Posted: 10:00 a.m. Friday, Aug. 16, 2013
By Jimmy Kelley
The UMass Minutemen lost their top running back, Michael Cox, to the NFL Draft and the skill position players left on the roster tip the scales significantly towards the passing game. Mike Wegzyn has looked strong in camp at the quarterback position and the receiving corps, led by tight end Rob Blanchflower, has looked like a formidable unit with both size and speed.
Meanwhile, the running back depth chart is crowded and unproven with the exception of Jordan Broadnax, whose 138 yards last season are just three behind Wegzyn's 141 as the most of any returning player.
This is not to say Charley Molnar should throw out the playbook and start hucking the ball over the field. It is instead a suggestion that the Minutemen learn from their second-most successful MAC outing -- at least in terms of efficiency -- from last season: their 37-34 loss to Ohio.
In that game, UMass carried a 27-20 lead into the fourth quarter before Beau Blankenship did Beau Blankenship things and the Bobcats left with the victory. Wegzyn turned in a 373-yard performance with four touchdowns on 51 attempts while UMass ran the ball 41 times for 158 yards. Those are per-play averages of 7.3 yards per pass attempt and 3.8 yards per carry.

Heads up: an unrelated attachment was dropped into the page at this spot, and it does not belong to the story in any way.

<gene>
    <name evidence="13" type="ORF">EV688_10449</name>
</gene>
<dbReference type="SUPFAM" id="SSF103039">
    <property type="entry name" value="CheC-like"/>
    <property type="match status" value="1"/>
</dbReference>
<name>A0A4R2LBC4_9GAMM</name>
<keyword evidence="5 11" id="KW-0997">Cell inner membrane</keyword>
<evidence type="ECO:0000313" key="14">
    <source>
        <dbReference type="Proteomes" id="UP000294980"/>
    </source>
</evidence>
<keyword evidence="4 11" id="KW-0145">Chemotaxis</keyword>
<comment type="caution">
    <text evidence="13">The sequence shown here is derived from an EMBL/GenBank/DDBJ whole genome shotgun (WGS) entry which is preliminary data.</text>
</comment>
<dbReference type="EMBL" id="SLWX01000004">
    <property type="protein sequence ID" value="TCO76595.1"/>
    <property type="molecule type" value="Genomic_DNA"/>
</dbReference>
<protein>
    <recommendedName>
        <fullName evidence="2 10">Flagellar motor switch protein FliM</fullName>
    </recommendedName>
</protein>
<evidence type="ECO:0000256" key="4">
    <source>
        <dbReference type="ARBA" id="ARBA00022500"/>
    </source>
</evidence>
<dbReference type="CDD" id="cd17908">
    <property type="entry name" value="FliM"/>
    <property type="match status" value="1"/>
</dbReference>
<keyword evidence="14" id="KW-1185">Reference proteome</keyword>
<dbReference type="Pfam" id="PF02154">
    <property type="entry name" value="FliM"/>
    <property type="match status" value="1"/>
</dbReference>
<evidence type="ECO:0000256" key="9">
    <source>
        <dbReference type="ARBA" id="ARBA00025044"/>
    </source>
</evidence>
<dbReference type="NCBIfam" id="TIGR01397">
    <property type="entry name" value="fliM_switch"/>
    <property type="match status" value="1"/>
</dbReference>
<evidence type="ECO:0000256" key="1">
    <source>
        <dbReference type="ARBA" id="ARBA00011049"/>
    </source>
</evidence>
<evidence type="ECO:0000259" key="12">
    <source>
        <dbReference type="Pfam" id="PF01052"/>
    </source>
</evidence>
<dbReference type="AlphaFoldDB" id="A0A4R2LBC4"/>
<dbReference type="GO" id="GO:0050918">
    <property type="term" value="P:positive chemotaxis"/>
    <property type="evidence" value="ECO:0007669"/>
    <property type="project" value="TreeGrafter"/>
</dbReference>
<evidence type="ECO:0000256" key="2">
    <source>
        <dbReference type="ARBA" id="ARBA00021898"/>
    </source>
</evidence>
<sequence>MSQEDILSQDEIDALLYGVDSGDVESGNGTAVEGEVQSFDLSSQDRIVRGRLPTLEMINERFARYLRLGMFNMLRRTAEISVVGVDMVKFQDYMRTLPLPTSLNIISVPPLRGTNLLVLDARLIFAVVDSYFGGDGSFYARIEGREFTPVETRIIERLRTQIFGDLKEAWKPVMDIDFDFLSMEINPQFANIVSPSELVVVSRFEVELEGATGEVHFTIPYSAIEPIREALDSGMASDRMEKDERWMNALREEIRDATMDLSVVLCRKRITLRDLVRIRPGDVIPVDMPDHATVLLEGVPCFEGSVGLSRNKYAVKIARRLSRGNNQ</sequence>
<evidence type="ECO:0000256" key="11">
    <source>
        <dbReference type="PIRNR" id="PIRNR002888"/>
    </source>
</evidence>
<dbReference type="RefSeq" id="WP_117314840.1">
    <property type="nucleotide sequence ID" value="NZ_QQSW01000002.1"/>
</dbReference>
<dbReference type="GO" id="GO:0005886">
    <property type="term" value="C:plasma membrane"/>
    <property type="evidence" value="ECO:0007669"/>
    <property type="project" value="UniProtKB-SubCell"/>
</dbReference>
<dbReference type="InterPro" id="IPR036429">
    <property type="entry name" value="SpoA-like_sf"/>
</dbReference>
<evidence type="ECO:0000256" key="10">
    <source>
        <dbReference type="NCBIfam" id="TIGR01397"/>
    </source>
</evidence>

Both of those numbers, if sustained for an entire season, would make the Minutemen a middle-of-the-pack offense in terms of efficiency instead of bottom-of-the-pile. That shift alone could be enough to push the Minutemen miles ahead of where they were last season and with the weapons already in place, UMass should make a concerted effort to make those weapons the focus of the offense.
Those weapons include Blanchflower and sophomore Tajae Sharpe, both of whom averaged over 10 yards per catch last season despite having different sample sizes. Sharpe will have to step up his production from 2012 (20 catches, 206 yards) to match that of departed senior Deion Walker (59 catches, 667 yards), but by all accounts his chemistry with Wegzyn is at a level where that should be possible, if not expected.
Game plans change from week to week but for UMass to go from a one-win team to a two- or three-win outfit, repeating NCAA-average efficiency numbers on a weekly basis is a nice first step to take.